Edward and Joyce Nevitt

Frankfurt, Germany
June 1992 to November 1993


Our Mission, served when we were both older, as a Senior Couple, was the highlight of our lives. We left the farm in the care and management of Jono, our youngest, trusting him and the farm to the Lord, and went to the Mission we were first called, the Sierra Leone Mission in Africa. We were very anxious to go there, as friends of ours were serving there and we had been envious of their call to go there, so we were a little apprehensive but grew to be ecstatic over getting to go there too. While we were at the M.T.C. the Missionary Committee called one day and said we would not be able to go to Africa because of conflict with medication necessary in Africa and certain medications Ed was taking. We were very disappointedd and cried and begged but they wouldn't let us go there to "Our Mission". They read off some available placed we could go (Ed and I were on different phones talking to them) and when they said Frankfurt, Germany we both immediately knew that was the Mission for us. It turned out to be the most enjoyable and wonderful (though very hard and discouraging at times) Mission we could have been sent to.

It was a proselyting Mission and we worked with and taught and fellowshipped mostly American Servicemen and their wives and familes, but we also taught many of their friends who lived in their Apartment buildings. We also set up Displays in the Pedestrian Zones in shopping centers and stopped and talked with anyone who spoke English, and made appointments to give them discussions, if we could. Sometimes we got to, other times they gave us fictitious names of addresses or weren't there when we went. Other times, some would set us up and have their Minister or "Anti-Mormon" expert at their home when we went and all we could do was bear strong and fervent testimony of the truth and hope they felt the Spirit.

We never had a car to drive. We used the public transportation system, which was excellent, bus or train and got pretty good at finding our way around. Ir was difficult at first because we didn't have a companion who had been there awhile and knew their way around. We just had each other and a map, a foreign country and foreign language...but we learned soon...enough to get by. We lived in apartments on the fourth or fifth floor with no elevators. We had to buy all our groceries and ride the bus or walk to our apartment, then carry them up four or five flights.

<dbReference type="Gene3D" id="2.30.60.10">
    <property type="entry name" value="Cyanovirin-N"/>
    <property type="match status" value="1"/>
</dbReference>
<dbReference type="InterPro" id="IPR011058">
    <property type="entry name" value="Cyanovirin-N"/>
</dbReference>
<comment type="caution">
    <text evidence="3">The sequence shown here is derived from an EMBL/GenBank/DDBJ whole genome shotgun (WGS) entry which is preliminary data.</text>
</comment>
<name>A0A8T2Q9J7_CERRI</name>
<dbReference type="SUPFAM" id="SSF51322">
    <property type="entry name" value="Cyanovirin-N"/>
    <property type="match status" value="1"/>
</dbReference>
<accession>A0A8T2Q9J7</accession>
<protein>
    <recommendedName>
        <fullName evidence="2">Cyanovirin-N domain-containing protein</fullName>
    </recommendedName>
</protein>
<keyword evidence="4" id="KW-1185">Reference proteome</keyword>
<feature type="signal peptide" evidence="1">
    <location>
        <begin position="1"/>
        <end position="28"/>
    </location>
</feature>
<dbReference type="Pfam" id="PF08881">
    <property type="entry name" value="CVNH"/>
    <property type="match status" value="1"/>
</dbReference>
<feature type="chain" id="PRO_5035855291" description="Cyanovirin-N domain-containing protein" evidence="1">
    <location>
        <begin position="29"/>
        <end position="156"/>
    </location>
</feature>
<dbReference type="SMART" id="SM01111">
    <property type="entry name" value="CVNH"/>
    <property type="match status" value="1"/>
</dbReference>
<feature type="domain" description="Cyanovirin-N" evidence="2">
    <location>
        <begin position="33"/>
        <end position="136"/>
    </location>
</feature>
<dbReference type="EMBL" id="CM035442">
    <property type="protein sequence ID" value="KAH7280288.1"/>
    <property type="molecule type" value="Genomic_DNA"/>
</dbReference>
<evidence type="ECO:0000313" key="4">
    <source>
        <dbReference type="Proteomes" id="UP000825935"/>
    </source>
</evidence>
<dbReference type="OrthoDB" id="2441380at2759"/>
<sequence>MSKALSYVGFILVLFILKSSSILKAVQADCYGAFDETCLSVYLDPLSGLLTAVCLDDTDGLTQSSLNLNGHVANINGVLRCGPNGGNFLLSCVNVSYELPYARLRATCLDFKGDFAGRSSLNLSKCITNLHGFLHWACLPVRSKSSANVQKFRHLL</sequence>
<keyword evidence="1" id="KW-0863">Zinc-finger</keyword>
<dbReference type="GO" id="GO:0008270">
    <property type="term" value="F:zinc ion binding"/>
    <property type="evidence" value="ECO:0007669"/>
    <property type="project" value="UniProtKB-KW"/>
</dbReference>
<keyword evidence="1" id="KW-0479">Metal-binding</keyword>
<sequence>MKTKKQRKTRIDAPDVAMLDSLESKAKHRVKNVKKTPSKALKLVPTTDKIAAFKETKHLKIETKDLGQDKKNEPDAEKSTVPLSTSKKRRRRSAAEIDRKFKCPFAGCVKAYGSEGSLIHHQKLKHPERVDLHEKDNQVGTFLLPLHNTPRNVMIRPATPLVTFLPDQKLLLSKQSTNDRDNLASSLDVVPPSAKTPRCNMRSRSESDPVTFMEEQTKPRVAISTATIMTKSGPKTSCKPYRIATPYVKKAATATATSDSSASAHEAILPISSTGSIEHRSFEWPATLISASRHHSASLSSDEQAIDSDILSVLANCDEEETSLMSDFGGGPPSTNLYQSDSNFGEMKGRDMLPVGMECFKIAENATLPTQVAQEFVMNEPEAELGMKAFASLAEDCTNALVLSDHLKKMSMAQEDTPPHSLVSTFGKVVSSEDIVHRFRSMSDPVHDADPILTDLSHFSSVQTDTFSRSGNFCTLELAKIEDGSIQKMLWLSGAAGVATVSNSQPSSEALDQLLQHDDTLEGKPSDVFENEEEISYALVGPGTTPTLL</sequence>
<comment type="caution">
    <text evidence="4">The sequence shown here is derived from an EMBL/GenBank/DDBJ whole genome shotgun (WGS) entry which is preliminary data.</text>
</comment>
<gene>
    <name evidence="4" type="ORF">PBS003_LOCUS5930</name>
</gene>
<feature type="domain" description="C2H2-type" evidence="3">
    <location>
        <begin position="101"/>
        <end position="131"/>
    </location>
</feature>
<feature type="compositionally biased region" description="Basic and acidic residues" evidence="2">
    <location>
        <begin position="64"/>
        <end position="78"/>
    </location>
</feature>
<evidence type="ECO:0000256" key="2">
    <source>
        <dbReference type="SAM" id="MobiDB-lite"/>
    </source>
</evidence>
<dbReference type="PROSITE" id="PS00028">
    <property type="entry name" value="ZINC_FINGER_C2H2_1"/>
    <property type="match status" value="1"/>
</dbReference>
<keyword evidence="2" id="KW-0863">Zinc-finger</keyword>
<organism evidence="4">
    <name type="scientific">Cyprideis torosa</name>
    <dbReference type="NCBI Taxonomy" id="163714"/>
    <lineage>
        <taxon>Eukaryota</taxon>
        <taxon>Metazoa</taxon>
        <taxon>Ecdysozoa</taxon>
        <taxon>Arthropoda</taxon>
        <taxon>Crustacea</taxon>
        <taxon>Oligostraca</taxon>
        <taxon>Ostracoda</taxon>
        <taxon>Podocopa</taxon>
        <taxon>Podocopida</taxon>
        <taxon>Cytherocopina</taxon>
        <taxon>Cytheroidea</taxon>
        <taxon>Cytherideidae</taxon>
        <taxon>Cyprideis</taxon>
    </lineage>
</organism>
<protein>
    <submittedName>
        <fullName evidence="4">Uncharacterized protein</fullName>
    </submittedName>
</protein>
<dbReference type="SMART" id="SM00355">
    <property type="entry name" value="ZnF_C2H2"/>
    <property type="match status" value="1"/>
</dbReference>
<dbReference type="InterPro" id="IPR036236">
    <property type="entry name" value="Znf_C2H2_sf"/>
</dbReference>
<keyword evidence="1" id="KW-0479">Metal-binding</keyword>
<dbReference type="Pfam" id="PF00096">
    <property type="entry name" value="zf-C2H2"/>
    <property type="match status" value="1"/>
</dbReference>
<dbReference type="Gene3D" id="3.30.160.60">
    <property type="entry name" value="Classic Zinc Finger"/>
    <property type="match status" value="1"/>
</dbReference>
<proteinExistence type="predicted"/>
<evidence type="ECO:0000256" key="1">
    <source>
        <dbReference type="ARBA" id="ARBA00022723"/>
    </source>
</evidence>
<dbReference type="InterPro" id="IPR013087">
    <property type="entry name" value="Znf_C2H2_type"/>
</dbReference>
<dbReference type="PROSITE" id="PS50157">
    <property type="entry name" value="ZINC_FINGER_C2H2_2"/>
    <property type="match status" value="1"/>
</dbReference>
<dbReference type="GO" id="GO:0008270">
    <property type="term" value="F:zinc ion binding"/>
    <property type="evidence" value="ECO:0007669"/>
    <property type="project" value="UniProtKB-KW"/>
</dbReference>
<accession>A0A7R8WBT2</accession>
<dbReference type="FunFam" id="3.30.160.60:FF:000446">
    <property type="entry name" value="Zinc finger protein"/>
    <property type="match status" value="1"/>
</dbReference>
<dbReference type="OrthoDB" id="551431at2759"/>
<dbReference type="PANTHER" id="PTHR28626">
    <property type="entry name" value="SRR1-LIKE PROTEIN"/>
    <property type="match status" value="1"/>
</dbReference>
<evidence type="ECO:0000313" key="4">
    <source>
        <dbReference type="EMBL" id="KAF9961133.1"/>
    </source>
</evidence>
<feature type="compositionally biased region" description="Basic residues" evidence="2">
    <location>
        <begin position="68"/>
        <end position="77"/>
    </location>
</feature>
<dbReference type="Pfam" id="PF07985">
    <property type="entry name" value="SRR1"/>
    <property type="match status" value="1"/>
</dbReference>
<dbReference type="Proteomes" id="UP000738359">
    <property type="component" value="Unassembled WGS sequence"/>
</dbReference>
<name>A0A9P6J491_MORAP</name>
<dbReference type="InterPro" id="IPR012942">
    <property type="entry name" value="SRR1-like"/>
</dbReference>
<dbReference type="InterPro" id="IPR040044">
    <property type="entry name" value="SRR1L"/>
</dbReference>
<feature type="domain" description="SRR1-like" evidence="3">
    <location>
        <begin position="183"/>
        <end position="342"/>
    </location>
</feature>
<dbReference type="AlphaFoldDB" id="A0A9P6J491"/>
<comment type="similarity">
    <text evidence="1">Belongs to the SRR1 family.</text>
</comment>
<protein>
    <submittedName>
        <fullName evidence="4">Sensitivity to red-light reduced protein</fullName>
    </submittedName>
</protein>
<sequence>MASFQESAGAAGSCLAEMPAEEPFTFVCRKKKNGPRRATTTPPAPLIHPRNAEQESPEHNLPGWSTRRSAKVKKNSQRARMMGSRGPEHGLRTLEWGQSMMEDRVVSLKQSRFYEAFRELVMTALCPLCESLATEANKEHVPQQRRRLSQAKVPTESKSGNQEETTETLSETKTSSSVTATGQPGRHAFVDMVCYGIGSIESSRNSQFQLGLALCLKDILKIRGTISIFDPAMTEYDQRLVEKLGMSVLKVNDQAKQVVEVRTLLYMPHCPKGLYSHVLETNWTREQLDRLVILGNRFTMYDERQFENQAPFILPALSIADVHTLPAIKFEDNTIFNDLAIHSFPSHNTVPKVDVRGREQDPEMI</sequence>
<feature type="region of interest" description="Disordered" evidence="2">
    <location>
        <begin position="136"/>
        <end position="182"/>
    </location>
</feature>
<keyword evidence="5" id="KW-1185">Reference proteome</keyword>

I lost my scriptures on the train going to a Zone Conference in Frankfurt. (We lived and served in Mainz and Wiesbaden, across the Rhein River from each other.) I was heartsick. Everything I had learned in all my life and years of teaching Seminary was written in that book! The Elders and Sisters bought me another set of scriptures and as I was marking them I came across a scripture that said my scriptures woudl be "preserved in safety" and I felt, and knew, that verse was a message to me, personally. I had given up hope I would ever get them back as the weeks turned into months. But, after three months, the train station called and said they had found my Bible.

We had received the promise in the M.T.C. that if we would take care of the Lord's "children", He would take care of ours. Then one day Jono wrote and said most of the cotton crops in Queen Creek were being eaten and destroyed, on-third to one-half, by the Whitefly. We remembered the promise, and prayed for a miracle. Jono wrote later that for some reason, our crop seemed to be in a little "pocket" that wasn't hurt by the Whitefly, and it turned out to be the best crop ever raised on the farm. The crop WAS in the Lord's hands and He protected it. It WAS a miracle.

We loved the Missionaries...the Elders AND the Sisters. They were at out house many times, almost always after Saturady mornings at the Fussganger (the Pedestrian Zone) for beans or spaghetti or soup or whatever and we enjoyed their visits tremendously. At times, when we had had a disappointing non-productive day, and wondering what good we were doing there...the Elders would show up at our door and we'd share experiences and soon be laughing and buoyed up in the Spirit again, ready and eager for another day.

We loved teaching the discussions, and especially to the Africans who were there as refugees from Africa. We loved them and felt our first call to go to Africa, was somewhat fulfilled.

We loved the Servicemen and their families...they were the most dedicated and strong and knowledgeable in the Gospel, and strong of Spirit, of anyone we have ever known. They were great Bishops and Counselors, Stake Presidents and Relief Society presidents. It was our great privilege to live among them and associate with them and we have great respect of the Military now. They treated us as their own and invited us to their homes continually.

The Gospel is true. It has been restored to the earth and it was our great blessing to have been privileged to serve a Mission..especially to Germany, and it is our hope, and prayer, that every one of our Grandsons (and maybe a few of our Granddaughters if it works out that way) will serve Missions and have this great experience of sharing the Gospel to others who don't have what we have. WE ARE SO VERY BLESSED!!!

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